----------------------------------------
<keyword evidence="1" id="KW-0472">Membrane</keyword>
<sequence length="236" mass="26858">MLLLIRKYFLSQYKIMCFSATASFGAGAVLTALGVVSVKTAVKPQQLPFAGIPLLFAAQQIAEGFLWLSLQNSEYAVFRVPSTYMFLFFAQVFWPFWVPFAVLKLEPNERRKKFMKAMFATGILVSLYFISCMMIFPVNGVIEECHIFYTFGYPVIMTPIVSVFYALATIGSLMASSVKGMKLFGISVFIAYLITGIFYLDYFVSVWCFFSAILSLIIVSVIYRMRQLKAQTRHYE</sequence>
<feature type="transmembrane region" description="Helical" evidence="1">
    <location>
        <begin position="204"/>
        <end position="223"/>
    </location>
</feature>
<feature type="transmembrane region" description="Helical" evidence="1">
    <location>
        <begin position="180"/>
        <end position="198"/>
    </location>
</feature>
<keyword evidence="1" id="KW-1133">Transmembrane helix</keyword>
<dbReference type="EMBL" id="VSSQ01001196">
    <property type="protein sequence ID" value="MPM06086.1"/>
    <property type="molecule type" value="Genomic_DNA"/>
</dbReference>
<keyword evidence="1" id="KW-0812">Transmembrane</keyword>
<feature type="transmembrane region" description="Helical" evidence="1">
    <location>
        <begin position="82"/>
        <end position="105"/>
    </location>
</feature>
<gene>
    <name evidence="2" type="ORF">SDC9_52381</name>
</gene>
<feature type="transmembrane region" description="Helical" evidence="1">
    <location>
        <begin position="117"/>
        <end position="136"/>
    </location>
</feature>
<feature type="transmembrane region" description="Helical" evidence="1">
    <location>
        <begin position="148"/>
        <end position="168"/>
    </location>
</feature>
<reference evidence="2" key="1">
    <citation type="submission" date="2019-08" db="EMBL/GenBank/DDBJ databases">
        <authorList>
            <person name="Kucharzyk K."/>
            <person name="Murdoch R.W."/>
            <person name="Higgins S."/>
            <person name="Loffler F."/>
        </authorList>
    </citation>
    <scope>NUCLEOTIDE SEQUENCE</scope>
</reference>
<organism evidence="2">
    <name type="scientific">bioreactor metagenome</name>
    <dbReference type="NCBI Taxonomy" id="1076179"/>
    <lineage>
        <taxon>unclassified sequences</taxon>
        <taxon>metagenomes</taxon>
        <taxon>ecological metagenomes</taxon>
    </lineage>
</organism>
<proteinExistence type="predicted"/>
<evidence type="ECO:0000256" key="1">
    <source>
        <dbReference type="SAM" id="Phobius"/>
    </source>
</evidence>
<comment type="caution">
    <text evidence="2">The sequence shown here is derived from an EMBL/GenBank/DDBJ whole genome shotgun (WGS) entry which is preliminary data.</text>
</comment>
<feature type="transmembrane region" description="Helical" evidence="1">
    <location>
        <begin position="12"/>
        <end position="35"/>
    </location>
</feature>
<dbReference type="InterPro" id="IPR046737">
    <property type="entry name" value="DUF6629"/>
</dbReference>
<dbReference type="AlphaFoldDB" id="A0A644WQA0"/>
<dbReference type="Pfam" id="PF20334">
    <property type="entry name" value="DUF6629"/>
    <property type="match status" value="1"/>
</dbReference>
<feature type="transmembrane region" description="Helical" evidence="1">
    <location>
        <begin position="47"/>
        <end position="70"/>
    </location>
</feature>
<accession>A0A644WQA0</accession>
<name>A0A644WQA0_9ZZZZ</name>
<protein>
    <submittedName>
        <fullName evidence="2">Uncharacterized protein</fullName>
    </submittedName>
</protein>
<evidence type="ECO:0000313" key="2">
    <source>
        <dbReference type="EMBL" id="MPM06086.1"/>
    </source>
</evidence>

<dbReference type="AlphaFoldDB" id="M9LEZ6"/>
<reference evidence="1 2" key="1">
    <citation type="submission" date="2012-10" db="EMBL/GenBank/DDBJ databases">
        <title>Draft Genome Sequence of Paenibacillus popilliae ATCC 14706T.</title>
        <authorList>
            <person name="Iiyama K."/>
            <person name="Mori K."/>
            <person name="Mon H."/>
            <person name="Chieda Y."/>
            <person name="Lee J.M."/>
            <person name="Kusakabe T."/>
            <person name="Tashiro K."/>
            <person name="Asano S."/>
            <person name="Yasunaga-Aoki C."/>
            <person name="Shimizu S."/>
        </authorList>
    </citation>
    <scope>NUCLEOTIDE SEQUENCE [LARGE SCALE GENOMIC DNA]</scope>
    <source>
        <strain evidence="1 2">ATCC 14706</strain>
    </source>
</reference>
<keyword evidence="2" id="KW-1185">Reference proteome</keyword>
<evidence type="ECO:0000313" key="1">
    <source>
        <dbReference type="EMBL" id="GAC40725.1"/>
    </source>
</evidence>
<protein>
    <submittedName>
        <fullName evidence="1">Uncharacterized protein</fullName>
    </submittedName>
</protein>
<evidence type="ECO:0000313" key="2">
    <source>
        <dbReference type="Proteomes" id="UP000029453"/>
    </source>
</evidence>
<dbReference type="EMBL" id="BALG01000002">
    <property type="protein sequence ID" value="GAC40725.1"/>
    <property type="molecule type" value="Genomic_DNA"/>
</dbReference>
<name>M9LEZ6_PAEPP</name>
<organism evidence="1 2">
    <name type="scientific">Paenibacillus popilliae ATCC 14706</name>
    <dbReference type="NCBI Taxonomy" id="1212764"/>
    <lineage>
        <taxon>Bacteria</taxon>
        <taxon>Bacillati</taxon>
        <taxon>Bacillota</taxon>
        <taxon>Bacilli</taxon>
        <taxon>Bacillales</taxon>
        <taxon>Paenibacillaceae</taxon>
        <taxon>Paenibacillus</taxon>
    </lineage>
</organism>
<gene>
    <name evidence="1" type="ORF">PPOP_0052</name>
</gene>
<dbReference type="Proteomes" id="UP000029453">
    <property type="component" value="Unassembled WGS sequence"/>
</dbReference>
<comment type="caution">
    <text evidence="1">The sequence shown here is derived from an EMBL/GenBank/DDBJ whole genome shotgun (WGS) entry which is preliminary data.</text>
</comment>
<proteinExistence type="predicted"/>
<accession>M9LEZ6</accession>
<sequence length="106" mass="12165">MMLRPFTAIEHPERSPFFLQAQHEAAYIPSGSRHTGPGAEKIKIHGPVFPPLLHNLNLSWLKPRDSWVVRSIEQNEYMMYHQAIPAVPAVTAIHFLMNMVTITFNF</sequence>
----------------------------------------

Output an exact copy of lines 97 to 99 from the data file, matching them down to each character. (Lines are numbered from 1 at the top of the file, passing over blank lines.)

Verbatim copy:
</protein>
<evidence type="ECO:0000313" key="2">
    <source>